For Canadians, Thanksgiving already seems like a long way off, but if you have cable TV, you're probably aware that the American version of Turkey Day is right around the corner. And as with most things, Americans do it bigger — and they totally outdo us by capping it all off with an extra indulgence. First, they stuff themselves with turkey and root vegetables (we seem to have that part covered) and then, they shop like their lives depended on it.
But then, if you've been seeing ads from American retailers on TV, it's easy to see why: door crashers, limited-time offers and the deepest discounts you'll see all year — on everything. What's changed from years past is that American retailers are spreading these deals south of the border - so much so that Canadian retailers are increasingly following their lead.
Want to slash your holiday spending? Here's how to do it, Yankee style.
What's Black Friday and Cyber Monday?
You can't expect to reach retail nirvana without a little enlightenment, so let's talk terminology. First up, Black Friday. In the U.S., this refers to the day after Thanksgiving (Nov 23rd this year). Rather than spending it sleeping off a mild turkey coma, Americans get up early and hit the shops for the first official day of holiday shopping. That's why it's the biggest shopping day of the holiday season — or for some retailers, even the entire year. This one crazy day has the power to put a company's books "in the black" (re:positive net income) - as opposed to in the red (re:losing money) - which is how this spending smorgasbord got its name.
Cyber Monday (Nov 26th this year), on the other hand, is a bit of a newer phenomenon. It refers to the Monday following Thanksgiving and Black Friday, and it's believed to be spurred by shoppers' return to work where high-speed Internet connections allow them to extend their weekend shopping sprees online. And, in true Black Friday fashion, it tends to be the biggest online shopping day of the year.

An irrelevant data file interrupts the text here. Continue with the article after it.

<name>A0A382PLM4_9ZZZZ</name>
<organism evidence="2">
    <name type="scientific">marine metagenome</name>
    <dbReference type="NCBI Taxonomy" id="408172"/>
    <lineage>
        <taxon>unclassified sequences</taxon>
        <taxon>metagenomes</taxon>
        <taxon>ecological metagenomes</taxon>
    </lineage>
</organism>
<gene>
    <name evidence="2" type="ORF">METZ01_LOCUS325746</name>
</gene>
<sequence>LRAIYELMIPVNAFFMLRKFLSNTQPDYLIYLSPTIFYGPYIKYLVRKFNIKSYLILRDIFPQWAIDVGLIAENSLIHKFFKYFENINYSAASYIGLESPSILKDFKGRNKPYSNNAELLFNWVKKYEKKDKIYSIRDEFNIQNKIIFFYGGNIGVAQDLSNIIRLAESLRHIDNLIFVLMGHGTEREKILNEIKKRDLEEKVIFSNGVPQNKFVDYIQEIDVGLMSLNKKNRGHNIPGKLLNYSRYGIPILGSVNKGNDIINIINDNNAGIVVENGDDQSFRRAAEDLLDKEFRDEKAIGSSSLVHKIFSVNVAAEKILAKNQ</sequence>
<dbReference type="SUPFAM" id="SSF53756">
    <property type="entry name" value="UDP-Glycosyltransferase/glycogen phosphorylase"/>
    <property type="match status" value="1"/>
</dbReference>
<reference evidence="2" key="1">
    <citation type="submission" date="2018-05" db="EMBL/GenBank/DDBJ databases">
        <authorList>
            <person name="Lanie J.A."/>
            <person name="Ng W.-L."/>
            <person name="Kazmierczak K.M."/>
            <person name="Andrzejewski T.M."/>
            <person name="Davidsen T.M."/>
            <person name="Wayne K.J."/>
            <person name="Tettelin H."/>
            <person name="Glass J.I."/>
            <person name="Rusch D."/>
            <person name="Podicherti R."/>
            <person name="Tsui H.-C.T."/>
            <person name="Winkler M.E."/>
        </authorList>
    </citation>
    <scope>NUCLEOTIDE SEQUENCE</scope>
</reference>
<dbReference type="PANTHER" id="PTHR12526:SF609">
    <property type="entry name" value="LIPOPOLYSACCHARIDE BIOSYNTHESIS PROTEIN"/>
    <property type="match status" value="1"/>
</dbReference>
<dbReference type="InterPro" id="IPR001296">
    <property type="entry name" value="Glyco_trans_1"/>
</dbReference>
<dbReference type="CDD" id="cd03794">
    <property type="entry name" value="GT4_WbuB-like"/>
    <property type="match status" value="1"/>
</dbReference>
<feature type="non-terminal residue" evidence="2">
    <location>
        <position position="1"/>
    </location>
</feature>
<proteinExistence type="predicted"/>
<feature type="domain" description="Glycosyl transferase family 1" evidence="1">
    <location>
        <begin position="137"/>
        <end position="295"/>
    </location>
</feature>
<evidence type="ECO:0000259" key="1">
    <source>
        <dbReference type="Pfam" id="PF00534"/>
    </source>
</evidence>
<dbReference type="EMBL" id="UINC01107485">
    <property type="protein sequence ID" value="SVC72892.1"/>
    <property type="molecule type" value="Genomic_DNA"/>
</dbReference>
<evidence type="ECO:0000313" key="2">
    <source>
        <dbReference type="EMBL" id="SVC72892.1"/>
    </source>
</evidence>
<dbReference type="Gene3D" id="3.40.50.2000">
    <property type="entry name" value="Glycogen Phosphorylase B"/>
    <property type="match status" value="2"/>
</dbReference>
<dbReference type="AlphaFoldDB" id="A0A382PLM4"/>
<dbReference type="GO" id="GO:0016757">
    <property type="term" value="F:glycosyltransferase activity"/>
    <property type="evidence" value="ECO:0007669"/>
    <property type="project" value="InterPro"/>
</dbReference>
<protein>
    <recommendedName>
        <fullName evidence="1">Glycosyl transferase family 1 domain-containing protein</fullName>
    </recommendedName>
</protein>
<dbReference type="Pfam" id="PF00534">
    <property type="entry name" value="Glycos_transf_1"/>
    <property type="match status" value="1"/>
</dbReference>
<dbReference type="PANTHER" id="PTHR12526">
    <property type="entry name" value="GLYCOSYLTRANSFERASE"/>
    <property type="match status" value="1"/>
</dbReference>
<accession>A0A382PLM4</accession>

Black Friday in Canada
A recent study commissioned by Staples Canada found that 40 percent of Canadians planned to shop online between Black Friday and Cyber Monday this year, almost double the number who actually did so last year.
According to Adrienne Down Coulson, General Manager for online retail hub ebates.ca, Canadians are expected to hit up online shopping in a much bigger way than ever before, mostly for the better deals that can be found online.
"American merchants are realizing that there's a huge opportunity to reach Canadian shoppers," Coulson said. "Canadians are already shopping on our site way more than they were last year, and we haven't even reached Black Friday and Cyber Monday. We expect traffic on our site to double - if not triple - on those days."
So Canadians, it seems, are taking the Black Friday bait American retailers are so blatantly throwing our way. But are we just falling for clever marketing? Not according to Couslon.
"Believe the hype — there are better deals," Coulson said. "Especially if you're a planner and you know what's on your list, you'll find a lot of door crasher items at a deep discount — like 30, 50 or even 70 percent off."
If your mouse finger is itching to start hunting down some hot holiday deals in cyberspace this year, there are a few caveats for Canadians. Here are some key things to watch out for: